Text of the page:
Many local public agencies pre-fund their benefits through the CalPERS and PARS Trusts which are the two largest OPEB trusts in California.

Congress Scrutinizing State and Local Pension Plans

In recent years, Congress has begun to hold hearings, issue reports, and introduce bills that would scrutinize and regulate public pensions that have traditionally been subject to much less federal oversight than private sector pensions. While none of these bills have made it into law this unprecedented attention to public pensions reflects a media and political trend.  A California Congressman’s bill is one of the latest examples of this trend.

Congressman Devin Nunes (CA-22) re-introduced the Public Employee Pension Transparency Act in the House of Representatives on April 18th. First introduced by Rep. Nunes in December 2010, the House legislation requires enhanced transparency for state and local pension plans while prohibiting the federal government from bailing out those systems.

The bill, whose principal authors also include Budget Committee Chairman Paul Ryan (WI-1), Senator Richard Burr (NC), and Oversight and Government Reform Committee Chairman Darrell Issa (CA-49), has been endorsed by a wide array of conservative watchdog groups and other organizations, including Americans for Tax Reform, the Council for Citizens Against Government Waste, the American Conservative Union, the National Taxpayers Union, the U.S. Chamber of Commerce, Free Enterprise Nation, and the National Federation of Independent Businesses.

Author Devin Nunes offered the following statement: “Often hidden by opaque accounting practices, the costs of public pension funds are driving an increasing number of states and municipalities toward insolvency. This bill will increase the funds’ transparency and eliminate deceptive accounting practices that are already shunned in the private sector, giving the American people a clearer understanding of these funds’ true fiscal condition.”

The Public Employee Pension Transparency Act would establish new transparency rules allowing plans to report their existing financial data but also requiring them to report their methods and assumptions. Public employee pension plans will also have to report their liabilities using a uniform accounting standard that will provide realistic rates of return and tie assets to more reasonable fair market valuations.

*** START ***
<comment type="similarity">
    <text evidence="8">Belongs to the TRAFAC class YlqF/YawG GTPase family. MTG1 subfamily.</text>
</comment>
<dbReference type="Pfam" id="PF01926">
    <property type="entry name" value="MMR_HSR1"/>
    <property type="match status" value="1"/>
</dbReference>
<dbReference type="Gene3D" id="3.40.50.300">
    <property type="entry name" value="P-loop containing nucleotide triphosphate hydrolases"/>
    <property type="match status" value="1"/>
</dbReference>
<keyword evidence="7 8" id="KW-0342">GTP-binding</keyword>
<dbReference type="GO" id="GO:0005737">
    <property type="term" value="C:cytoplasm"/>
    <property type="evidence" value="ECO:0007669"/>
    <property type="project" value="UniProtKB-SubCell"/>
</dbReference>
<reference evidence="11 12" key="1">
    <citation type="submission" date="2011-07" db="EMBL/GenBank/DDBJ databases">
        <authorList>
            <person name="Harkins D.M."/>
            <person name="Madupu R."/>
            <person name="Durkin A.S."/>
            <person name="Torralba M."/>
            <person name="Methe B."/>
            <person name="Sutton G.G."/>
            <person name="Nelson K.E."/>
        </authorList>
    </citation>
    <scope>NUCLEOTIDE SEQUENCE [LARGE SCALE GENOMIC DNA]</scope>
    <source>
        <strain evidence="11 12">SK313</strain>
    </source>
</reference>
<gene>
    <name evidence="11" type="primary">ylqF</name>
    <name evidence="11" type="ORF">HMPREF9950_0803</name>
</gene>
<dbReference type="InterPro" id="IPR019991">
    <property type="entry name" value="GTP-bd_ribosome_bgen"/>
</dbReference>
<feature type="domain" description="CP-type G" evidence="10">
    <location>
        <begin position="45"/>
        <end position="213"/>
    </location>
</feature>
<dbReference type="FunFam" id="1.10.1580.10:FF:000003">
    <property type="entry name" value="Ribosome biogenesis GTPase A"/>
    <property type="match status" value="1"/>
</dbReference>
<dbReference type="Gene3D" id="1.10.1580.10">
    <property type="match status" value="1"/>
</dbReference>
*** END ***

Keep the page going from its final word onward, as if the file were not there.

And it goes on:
State and local officials should welcome increased public pension transparency as a tool to increase public finance soundness. However, plan sponsors may decide against reporting this information. To incentivize transparency, the bill links the creation of new federally subsidized debt at the state and local level with an honest accounting of current public pension liabilities. Failure to report will result in the suspension of all federal tax-exempt bonding authority for jurisdictions whose employees are covered by the non-compliant plan.

Bill Process

Most of the public employee retirement bills have now had hearings and been reported out of the policy committees or been rejected. Most now move onto the Appropriations Committees where they will have hearings prior to the Legislature shifting its focus to getting a budget out by July 1. We will provide a full run down of where the bills are (as reported in the April Legislative Alert) in the next Alert.

Please feel free to contact PARS with any question or requests for further information. Additional news and an archive of past Legislative Alerts are available on the PARS website at www.pars.org. Go to “News Center” and then click on “Legislative Updates”.

Thank you,

Maureen Toal

Vice President, Public Affairs
Public Agency Retirement Services (PARS)
(800) 540-6369 ext. 135

The contents of this publication reflect PARS’ understanding of the facts. Before taking any action based on this information, consult professional advisors regarding your agency’s specific objectives and circumstances. For further information, contact PARS.